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The Thing (Carpenter, 1982)

This review contains spoilers.

A heartwarming tale of characters listening to science and banding together in a time of crisis. That's right, I'm talking about The Thing, John Carpenter's 1982 sci-fi horror splatter classic. Okay, that's a weird takeway from a movie where even the most optimistic read of the ending has the heroes freezing to death. But the last two years or so have had me reflecting differently, and perhaps more warmly, on movies I've seen many times, and the methodical, common sense approach taken by the characters against a great threat seems refreshing when such behaviour has evidently not been the norm in the real world. One thing I like in movies is seeing smart, capable characters work together and use their wits to tackle a problem bigger than themselves. The heroes in The Thing are in a constant state of reassessing their assumptions, taking in new information and factoring that into their solution to the best of their ability. The famous blood test scene (which sets off one of the tensest final half hours in the movies) is devised after seeing part of the Thing split away from its body and behave as a separate organism, to take one example. Even when characters make the standard horror movie "mistake" of going off on their own, it's out of sheer necessity due to their dwindling numbers.

Another thing I like in movies are truly formidable threats, those that truly put the defense or coping mechanisms of the heroes to the test. While the science fiction angle prevents the movie from having a truly irrational threat, its shape shifting, contagious nature means that it gets pretty close, and seems deliberately designed to resist the heroes' attempts to apply logic to the situation. This is a movie that I thought was only "pretty good" the very first time I saw it and took at least one other viewing to truly click. That viewing was in the middle of the night, when I was a little sleep deprived and having a trouble keeping track of the characters and specifically who the Thing had gotten to. Most movies are not conducive to being seen when one is short of sleep and prone to forgetting plot details; The Thing rewards that state of mind by using it to fuel a sense of paranoia. The most common complaint I've seen about the movie is that the characters are a little forgettable and there are maybe too many of them, but I find that an asset, as it prevents you from getting to know any of them terribly well and therefore from being able to deduce with any confidence who's turned into the Thing at most points of the movie. (The aforementioned blood test scene provides a rare moment of clarity.) And the movie compensates for the possible resulting lack of human interest by casting a murderer's row of male character actors: Kurt Russell (hiding his movie star charisma under his tremendous facial hair and coiffure; it's an all-time great movie mane), Keith David, the walrus-like Wilford Brimley, Richard Masur, President Donald Moffat, Fat Christopher McDonald, the guy who looks like Spalding Gray, the list goes on. Okay, I don't know all their names, but I do remember their presences, and if it weren't for the apocalyptic stakes of the proceedings, they'd be a fun group of guys to hang out with, even if Russell's character seems like a sore loser if you beat him at chess.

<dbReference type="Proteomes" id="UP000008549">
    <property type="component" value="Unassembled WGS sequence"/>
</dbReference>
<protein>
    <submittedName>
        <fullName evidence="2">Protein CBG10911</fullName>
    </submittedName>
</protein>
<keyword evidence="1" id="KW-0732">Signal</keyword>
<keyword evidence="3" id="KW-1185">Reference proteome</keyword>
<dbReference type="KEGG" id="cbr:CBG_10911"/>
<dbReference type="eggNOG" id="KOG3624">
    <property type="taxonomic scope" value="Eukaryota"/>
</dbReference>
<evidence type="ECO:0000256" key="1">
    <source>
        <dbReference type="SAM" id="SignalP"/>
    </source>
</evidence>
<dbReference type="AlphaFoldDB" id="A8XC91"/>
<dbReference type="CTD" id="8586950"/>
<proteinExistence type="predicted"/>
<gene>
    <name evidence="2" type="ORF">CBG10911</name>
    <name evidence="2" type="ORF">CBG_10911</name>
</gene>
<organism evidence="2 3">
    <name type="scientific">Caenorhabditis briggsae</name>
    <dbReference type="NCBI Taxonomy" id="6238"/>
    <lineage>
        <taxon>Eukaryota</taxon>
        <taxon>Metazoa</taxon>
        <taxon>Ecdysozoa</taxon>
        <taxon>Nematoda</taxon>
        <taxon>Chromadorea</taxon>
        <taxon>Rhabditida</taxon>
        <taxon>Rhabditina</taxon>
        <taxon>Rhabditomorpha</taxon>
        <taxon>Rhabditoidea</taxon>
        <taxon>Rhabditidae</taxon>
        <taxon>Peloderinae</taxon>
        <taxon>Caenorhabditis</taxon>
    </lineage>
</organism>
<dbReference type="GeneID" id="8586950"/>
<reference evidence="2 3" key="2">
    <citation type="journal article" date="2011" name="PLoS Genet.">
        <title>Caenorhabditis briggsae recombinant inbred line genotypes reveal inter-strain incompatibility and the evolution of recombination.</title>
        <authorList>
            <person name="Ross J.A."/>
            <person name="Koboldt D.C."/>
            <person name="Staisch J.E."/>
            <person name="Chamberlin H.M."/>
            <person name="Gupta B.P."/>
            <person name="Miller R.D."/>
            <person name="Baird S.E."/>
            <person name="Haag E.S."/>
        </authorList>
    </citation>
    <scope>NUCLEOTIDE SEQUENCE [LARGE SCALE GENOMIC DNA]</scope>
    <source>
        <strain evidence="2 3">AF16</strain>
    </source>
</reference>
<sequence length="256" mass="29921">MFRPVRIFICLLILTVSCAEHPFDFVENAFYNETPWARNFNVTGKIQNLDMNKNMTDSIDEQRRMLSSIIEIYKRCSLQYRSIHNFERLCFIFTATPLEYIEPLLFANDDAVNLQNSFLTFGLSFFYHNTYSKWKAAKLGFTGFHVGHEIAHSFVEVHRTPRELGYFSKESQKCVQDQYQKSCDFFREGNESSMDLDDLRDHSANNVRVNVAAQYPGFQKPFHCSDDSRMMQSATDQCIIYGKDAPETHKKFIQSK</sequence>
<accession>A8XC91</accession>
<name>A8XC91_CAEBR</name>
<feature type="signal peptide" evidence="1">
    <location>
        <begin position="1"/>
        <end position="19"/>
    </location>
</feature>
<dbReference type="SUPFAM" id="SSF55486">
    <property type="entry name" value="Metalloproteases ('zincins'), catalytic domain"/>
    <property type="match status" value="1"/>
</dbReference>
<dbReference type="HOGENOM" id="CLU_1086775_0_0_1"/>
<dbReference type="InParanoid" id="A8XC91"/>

The movie also matches the tension on an audiovisual level, with cinematography by Dean Cundey and a score by Ennio Morricone. Cundey and Morricone are both greats in their respective fields, but so distinct is Carpenter's hand that I think of both elements as primarily products of his sensibility. The visuals in particular are full of paranoid compositions heavy with negative space, emphasizing the fallibility of these characters in the face of the threat at hand and hostile environmental conditions. What also stood out to me on this viewing was the ominous early shots of the approaching helicopter from the Norwegian group, marrying a sinister quality to this piece of machinery, presaging similar images in They Live and serving as a rebuke of sorts to the valorizing images of military hardware in action films of the era. (One can imagine Carpenter vomiting at least a little after a viewing of Top Gun.)

This is my first viewing of this in a few years and probably the first since I finally got around to Assault on Precinct 13, and I think the two can be viewed as companion pieces. Not just because they're Howard Hawks homages (Assault is an update of Rio Bravo, The Thing is an outright remake), but because the movies seem to be the inverse of each other. Assault has the heroes find strength by banding together against an external threat. The Thing has a threat that undermines any attempts to band together. Both films have the characters stuck in a single location, but while Assault allows the characters to benefit from the location in defending themselves, The Thing basically turns it into a prison for the characters, and at best for the Thing as well. Both movies also find moments of disarmingly poetic dialogue from characters with no illusions about their dire situations. From Assault:

"Two shots. Should I save them for the two of us?"

"Save 'em for the first two ******** who come through that vent."
And from The Thing:

"Fire's got the temperature up all over the camp. Won't last long though."

"Neither will we."

"How will we make it?"

"Maybe we shouldn't."

"If you're worried about me..."

"If we've got any surprises for each other, I don't think we're in much shape to do anything about it."

"Well, what do we do?"

"Why don't we just... wait here for a little while... see what happens?"
That final exchange will strike few as reassuring, but this time around, I was a little moved. Maybe I'm getting soft. Great movies have a way of sneaking up on you.